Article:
NSW Cycling Rules: What’s new and what has changed.

It’s been just over 5 months since Transport for NSW introduced some new road laws in regards to cyclists on the road and increased penalties for other pre-existing rules as part of their ‘Go Together’ campaign.

While a lot of us have heard the rules that you must wear a helmet and your bicycle must have a bell fitted, a lot of the other rules and changes are not known.  So here is a quick summary of those changes introduced on 1 March 2016.

First, there was the introduction of the two following new rules:

  • Drivers must give bicycle riders at least a metre of space: 1 metre when the speed limit is 60km/h or less and 1.5 metres when the speed limit is more than 60km/h.   There are some exceptions to the road rules to help drivers provide the minimum distance and you can read about them here.

There is a penalty of a $319 fine and the loss of 2 demerit points to drivers caught not allowing the minimum distance when passing a cyclist.

  • Bicycle riders over 18 must carry photo ID: All bicycle riders over the age of 18 must carry recognised photo identification.  The recognised photo ID is either a valid Driver’s License or a NSW Photo Card.  They have allowed a 12 month adjustment period so this law doesn’t come into full effect until 1 March 2017.

From 1 March 2017, any cyclist stopped by police for breaking the road rules and found without the required photo ID could face a $106 fine.

In addition to these new rules, there were also major increases to fines for five offenses in relation to high risk behaviour for cyclists.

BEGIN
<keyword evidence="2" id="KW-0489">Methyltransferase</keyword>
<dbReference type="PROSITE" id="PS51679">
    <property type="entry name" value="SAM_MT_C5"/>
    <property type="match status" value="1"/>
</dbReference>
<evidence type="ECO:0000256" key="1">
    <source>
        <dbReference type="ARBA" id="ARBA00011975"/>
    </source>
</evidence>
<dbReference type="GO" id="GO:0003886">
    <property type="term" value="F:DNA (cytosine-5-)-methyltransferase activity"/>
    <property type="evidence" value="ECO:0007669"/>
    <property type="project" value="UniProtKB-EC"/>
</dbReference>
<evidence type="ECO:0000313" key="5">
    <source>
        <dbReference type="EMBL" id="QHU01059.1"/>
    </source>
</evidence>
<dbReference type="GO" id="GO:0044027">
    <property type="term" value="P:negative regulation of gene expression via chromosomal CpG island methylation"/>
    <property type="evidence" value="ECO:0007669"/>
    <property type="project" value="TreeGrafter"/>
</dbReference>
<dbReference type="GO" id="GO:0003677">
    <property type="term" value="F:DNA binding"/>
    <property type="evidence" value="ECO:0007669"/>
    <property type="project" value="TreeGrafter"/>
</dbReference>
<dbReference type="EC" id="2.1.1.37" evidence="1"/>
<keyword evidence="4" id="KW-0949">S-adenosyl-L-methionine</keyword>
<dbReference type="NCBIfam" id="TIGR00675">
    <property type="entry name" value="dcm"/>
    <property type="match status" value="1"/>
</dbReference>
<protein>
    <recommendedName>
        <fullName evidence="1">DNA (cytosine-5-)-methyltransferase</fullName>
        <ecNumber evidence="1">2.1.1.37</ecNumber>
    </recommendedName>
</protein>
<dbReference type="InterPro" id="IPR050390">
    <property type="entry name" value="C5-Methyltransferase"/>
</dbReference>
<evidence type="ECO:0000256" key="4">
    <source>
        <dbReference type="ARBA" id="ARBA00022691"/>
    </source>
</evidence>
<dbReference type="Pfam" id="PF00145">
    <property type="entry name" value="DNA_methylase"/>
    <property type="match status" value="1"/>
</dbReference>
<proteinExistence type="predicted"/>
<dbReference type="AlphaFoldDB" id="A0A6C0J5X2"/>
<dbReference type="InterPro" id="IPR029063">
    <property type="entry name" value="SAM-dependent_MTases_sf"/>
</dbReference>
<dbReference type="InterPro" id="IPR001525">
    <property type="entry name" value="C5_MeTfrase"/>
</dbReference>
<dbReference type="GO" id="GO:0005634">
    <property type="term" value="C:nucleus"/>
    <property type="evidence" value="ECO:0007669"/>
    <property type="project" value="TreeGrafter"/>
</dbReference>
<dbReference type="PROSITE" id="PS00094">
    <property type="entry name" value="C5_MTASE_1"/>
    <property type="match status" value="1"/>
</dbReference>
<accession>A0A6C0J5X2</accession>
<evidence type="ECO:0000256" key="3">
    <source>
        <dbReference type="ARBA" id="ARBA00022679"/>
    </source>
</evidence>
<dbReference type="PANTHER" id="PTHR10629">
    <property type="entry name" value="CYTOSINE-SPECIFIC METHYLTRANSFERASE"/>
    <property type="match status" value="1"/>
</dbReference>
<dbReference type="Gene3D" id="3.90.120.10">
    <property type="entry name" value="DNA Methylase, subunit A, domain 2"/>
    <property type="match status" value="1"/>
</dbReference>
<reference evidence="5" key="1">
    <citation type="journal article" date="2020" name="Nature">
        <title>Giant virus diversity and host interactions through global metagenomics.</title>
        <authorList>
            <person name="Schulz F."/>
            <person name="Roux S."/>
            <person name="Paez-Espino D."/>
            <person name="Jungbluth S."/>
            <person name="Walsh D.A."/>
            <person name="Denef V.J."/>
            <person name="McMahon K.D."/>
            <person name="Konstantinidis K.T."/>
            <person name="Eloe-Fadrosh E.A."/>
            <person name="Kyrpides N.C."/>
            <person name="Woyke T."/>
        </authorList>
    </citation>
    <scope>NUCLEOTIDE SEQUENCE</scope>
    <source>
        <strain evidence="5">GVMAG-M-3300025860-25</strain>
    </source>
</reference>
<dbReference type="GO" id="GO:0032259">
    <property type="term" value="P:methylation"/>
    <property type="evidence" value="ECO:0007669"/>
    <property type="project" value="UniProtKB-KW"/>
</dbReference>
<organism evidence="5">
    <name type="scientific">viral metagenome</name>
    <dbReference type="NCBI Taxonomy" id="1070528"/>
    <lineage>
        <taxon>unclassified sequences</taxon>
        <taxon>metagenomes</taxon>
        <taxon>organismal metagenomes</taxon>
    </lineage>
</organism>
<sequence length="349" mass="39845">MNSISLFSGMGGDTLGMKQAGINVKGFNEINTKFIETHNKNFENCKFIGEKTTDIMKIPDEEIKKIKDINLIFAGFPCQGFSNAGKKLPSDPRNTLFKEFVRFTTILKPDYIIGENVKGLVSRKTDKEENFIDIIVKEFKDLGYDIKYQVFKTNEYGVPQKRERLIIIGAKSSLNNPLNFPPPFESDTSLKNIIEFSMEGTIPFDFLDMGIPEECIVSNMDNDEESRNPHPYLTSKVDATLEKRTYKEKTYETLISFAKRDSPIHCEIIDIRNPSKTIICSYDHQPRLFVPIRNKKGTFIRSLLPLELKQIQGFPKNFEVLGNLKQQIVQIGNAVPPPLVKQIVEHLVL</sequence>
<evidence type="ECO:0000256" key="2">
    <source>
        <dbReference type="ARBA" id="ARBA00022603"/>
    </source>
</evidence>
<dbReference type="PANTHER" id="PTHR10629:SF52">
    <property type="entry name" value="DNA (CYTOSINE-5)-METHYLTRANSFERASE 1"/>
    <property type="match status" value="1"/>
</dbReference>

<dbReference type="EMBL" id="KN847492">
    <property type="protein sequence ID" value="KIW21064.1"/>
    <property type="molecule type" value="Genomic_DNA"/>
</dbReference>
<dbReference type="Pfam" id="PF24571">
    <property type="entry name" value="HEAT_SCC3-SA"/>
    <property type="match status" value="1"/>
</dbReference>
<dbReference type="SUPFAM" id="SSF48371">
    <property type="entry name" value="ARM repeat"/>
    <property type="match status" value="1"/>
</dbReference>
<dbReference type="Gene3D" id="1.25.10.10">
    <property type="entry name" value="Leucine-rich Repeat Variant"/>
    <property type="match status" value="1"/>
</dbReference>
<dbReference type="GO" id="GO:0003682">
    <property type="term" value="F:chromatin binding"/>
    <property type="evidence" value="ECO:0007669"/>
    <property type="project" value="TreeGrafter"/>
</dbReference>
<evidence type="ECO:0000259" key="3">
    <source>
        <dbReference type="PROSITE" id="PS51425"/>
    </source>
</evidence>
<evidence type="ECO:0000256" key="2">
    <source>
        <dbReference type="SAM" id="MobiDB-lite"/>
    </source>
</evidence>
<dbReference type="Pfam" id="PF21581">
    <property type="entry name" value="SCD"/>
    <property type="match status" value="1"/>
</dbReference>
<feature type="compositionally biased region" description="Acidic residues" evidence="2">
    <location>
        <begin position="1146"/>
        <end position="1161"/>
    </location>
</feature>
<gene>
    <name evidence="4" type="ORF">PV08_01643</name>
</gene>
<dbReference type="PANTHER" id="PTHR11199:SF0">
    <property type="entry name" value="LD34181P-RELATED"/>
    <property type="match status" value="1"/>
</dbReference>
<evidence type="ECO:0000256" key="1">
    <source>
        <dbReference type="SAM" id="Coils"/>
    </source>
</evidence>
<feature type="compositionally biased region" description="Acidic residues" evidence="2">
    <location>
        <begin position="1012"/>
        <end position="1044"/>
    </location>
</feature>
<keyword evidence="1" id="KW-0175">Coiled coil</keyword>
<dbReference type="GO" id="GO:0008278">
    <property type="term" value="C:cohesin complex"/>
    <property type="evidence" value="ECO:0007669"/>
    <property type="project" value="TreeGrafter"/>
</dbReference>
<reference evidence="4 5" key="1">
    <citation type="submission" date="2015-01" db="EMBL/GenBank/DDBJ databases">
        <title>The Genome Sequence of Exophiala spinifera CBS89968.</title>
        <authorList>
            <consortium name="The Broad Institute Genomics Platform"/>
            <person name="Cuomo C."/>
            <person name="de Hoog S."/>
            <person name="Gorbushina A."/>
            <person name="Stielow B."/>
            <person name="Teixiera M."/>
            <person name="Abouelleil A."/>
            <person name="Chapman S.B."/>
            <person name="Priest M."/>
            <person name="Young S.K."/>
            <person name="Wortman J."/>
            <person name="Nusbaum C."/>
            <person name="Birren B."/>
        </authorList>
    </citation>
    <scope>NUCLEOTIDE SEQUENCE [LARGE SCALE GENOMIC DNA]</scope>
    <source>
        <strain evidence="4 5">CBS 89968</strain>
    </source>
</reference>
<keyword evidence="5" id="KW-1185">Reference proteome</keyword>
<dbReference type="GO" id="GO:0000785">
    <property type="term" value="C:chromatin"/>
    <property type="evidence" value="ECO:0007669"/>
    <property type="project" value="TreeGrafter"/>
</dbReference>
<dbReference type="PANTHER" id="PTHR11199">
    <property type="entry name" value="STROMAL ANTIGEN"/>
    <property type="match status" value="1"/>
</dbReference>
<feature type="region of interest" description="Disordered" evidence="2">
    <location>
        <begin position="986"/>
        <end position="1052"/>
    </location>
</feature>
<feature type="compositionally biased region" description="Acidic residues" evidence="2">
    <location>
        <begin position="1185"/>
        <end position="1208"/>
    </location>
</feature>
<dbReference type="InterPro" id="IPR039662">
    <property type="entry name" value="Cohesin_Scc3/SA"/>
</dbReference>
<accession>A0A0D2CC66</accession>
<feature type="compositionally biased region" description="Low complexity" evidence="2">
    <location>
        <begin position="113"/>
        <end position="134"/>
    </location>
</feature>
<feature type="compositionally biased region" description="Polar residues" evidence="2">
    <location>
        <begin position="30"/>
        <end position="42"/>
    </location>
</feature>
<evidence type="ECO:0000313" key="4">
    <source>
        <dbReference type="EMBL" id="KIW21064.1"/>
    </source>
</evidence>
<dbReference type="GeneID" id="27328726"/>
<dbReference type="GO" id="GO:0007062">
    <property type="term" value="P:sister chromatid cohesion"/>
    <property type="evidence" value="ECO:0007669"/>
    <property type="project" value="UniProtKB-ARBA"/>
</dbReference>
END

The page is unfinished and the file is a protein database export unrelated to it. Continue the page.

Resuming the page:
• Running a red light: $425
  • Not wearing a helmet: $319
  • Not stopping at a children’s or pedestrian crossing: $425
  • Holding onto a moving vehicle: $319
  • Riding dangerously: $425

Penalties for all other cyclist offenses also increased to $106.  This includes the requirement that all bicycles must be fitted with a bell.

Find information on the road rules as they apply to cyclists here.

And the full comprehensive NSW Road Rules here.

As a final part of the Go Together campaign, Cyclists were also encouraged to provide pedestrians with a metre of space on shared paths, where possible.  While there is no direct penalty for this, it is encouraged as good riding etiquette.

A lot of Drivers and some Cyclists develop the Us and Them attitude when it comes to using the road.  Please remember that it is OUR road.  It does not belong to US or THEM.

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